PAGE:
Tag Archives: nature

A Trip to Whistler

We made our way to Whistler on a day trip. It’s about 120km from Vancouver, and takes roughly an 2 hours by car.

If you don’t have a car, you can take the Whistler Shuttle and Bus which are offered daily, with frequent transportation from Vancouver to Whistler. Just sit back and enjoy the scenery, or stay in touch, whether with friends or for business with their free WiFi. Depending on whether you’re going from the airport or downtown, fares can be $72 or $55 respectively. This can be pricey, so it’s best to hitch a ride with a friend and split the gas costs ;) It’s also a lot more fun anyways.

idearabbit-whislter idearabbit-whistler2Crossing the Lion Gate’s Bridge. Yay! It’s not raining!idearabbit-whistler3

Driving along Sea to Sky Highway.idearabbit-whistler4

Today, White FlatBear joins us for the trip.idearabbit-whistler5There’s something for everyone, like chilling at Starbucks while enjoying the beautiful scenery. If you’re an outdoor person, there are lots of skiing and snowboarding opportunities. In the summer, there are four golf courses to practice your swings and hiking trails to enjoy some breath of fresh air. idearabbit-whistler6 idearabbit-whistler7 idearabbit-whistler8 idearabbit-whistler9 idearabbit-whistler10There are lots of trendy shopping for yourself and souvenirs for your family and friends. There are restaurants and bars, but we found that it was really difficult to find a reasonable priced place that didn’t have an hour or more line up.   idearabbit-whistler11Take some photos of the Olympic rings that were installed for the 2010 Winter Games. Each winter, the Resort Municipality of Whistler (RMOW), in partnership with the Province of British Columbia, transforms Whistler Olympic Plaza into skating rinks. It’s free admission, so bring your pair of skates. Great for the whole family or for romantic dates. You can also rent skates for $5. Helmets are available at no charge. Note: To keep the rinks safe and family-friendly, hockey and figure skating are not permitted.

Quarry Rock Hike at Deep Cove

Region: The North Shore
Difficulty: Easy
Time: 2 hours
Distance: 3.8km
Elevation Gain: 100 meters
Season: year-round
Camping: No
Dog Friendly: Yes
Public Transit: Yes
Approx. 30 minutes from Vancouver
Things to bring: towel, granola bar + snack, water bottle, sunscreen, camera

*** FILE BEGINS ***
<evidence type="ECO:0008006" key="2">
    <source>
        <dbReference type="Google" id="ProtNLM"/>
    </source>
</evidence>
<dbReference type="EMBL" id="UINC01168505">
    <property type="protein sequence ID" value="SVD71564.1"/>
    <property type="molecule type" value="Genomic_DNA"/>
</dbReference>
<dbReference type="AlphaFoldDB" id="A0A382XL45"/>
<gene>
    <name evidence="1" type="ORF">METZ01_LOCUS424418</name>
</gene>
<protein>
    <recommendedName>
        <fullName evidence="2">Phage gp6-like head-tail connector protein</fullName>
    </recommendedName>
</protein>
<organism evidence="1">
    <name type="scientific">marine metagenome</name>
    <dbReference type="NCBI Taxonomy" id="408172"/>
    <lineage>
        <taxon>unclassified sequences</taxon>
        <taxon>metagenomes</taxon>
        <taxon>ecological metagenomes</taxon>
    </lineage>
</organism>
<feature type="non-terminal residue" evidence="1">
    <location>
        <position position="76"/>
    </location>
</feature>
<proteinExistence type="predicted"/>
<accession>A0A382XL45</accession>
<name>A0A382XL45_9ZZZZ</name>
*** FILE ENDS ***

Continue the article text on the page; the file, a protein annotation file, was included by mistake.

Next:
Although you see that it’s under the easy level, and only a gain of 100 meters, this one was tough for me. I dunno if it’s because of the hip and knee problems I have from time to time (although they didn’t bother me that much when I went twice over the summer), but perhaps I was really out of shape, and perhaps the minor heart regurgitation I have could be the reason to have me puffing and dying already at 10 minutes into the hike, while everyone is fine. “this is so easy!” a girl says as she had done the Grouse Grind the day before. Note to self = never to the Grind. And my friend who does the Grind at least a dozen times over the season wants me to go along, but is afraid I’ll never make it up…and with all the warning signs at the entrance, and no emergency to fall back on, I guess it’s just not meant to be in my bucket list. I have no problem with that since I’d rather travel to experience different culture than do the Grind.

I was last in line of a group of dozen to get to the rock. Everyone else was already relaxing and enjoying the spectacular view from above. At least this hike is very rewarding. There is quite a bit of going up and down during the hike. Wear comfortable and supportive shoes, though I have seen many girls in their flip flops. Good luck.

Once you’re down, it’s nice to have restaurants to dine in at, enjoy some ice cream, and chill by the waters. There is more to do here before/after the hike at Deep Cove that makes the journey more interesting.

Lighthouse Park

Region: The North Shore
Difficulty: Easy
Time: 10 minutes
Distance: 600 meters
Elevation Gain: minimal
Season: year-round
Camping: No
Dog Friendly: Yes
Approx. 40 minutes from Vancouver

This is not the hike listed on Vancouver Trails website. This is a very short ‘walk’ from the parking lot to the actual Lighthouse. It’s only a 10 minute walk, but do come with walkable shoes – though I did see one Asian girl in super high-heels and dressed as though she was headed to Cactus Club or something. Most of the trail is a wide gravel path, but once you go up some stairs, you need to walk over boulders and rocky surfaces to see the Lighthouse well. You will definitely not be able to go up on them with such high heels!

There is also a hike trail, but instead we biked on the streets in the area for a while until my bike had a flat tire :( Man, the roads here are hilly!! not that I didn’t expect that…my calves burnt and I was panting like crazy.


Huge tree that indicates how old it was


From the viewpoint


Small hut for children to play and learn



Closer to Lighthouse


View of downtown Vancouver

The small parking lot is really bumpy with holes everywhere. Good luck trying to finding a parking lot on a nice summer day…it’s always full. No bikes are allowed on the trails, but there is a place where you can lock up your bikes if you happen to ride up to the parking lot and walk the rest to the Lighthouse.

At the viewpoint there is a small house for kids to play and learn about nature. I was surprised to see no gift shops. LoL. Lighthouse Park is open year-round, park gates close before dusk and there is no camping permitted.